I've been a Vonage VoIP phone service customer for quite a while now, and I'm on their unlimited calling plan. It works great. I am quite happy with the service. And as of today, even more reason to be happy.
They've announced that Unilited plan members can call Italy, France, Spain, the UK and Ireland for free (not cell phones or 900-numbers or anything, but pretty much everything else counts).
So, if you do a lot of calling to those countries (or wish you could afford to on you old-skool regular phone service), you might want to take a look at Vonage. Let me know and I can refer you - then we both get some free credits toward service, which is nice, eh? My email info is over there on the right.
Saturday, 29 April 2006
I saw United 93 last night with a friend. Watching the film and knowing it was more documentary than drama, re-living the events that happened on September 11th, 2001 from the viewpoints of people in the air traffic control centers, on the planes, and having to make hard, nearly impossible decisions... Well, it was powerful.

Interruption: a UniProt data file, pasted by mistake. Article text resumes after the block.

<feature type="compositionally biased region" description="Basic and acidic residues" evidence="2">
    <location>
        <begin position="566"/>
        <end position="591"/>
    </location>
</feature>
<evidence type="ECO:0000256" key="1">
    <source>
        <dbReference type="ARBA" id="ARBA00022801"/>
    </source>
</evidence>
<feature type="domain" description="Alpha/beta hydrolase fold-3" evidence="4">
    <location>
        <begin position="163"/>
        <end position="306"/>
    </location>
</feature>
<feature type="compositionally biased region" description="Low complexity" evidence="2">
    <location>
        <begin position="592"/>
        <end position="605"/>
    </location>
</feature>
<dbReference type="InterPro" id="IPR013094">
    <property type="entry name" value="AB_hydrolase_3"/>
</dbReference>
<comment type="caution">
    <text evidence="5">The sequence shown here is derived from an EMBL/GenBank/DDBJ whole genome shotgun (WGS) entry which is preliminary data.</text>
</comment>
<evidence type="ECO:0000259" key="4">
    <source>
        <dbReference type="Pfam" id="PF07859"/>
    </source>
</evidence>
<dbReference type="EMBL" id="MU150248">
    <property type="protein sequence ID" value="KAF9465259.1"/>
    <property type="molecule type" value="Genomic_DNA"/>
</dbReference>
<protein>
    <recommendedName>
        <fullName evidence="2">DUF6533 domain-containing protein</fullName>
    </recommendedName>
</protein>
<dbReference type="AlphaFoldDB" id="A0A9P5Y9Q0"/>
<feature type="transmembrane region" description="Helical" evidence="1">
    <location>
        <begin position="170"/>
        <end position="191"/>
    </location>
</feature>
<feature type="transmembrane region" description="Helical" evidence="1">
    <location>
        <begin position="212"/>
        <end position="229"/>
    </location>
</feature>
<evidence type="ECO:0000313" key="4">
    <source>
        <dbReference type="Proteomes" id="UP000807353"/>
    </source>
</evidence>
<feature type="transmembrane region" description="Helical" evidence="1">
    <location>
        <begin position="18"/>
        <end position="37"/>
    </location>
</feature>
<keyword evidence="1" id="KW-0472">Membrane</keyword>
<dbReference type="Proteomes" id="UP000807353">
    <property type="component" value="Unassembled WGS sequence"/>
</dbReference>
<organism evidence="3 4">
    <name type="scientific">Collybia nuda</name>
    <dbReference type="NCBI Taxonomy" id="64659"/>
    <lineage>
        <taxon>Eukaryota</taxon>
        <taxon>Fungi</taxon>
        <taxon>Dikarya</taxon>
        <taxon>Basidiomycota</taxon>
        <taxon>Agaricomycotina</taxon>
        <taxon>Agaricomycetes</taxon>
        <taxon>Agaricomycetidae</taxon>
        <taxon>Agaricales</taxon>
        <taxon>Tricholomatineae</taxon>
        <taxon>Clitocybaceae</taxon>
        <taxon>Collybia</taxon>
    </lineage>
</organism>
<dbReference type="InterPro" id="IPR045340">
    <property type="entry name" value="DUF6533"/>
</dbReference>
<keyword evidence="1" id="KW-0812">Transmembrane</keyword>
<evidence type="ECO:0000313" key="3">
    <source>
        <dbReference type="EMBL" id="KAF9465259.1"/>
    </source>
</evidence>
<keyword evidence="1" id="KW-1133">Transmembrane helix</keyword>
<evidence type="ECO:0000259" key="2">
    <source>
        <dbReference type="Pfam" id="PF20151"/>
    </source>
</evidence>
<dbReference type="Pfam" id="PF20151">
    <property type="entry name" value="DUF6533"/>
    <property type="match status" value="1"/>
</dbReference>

View the trailer here. And then go see this film. Don't expect any fancy special effects, cliche character development or high-drama storyline. Do expect to be taken back and to live a little of what others were experiencing while you were in your kitchen, office, bedroom, car - or wherever you were when airliners hit the trade center and the Pentagon. And, of course, that field in Pennsylvania.
Powerful. Upsetting. Respectful. Well-done. Important.
Thursday, 27 April 2006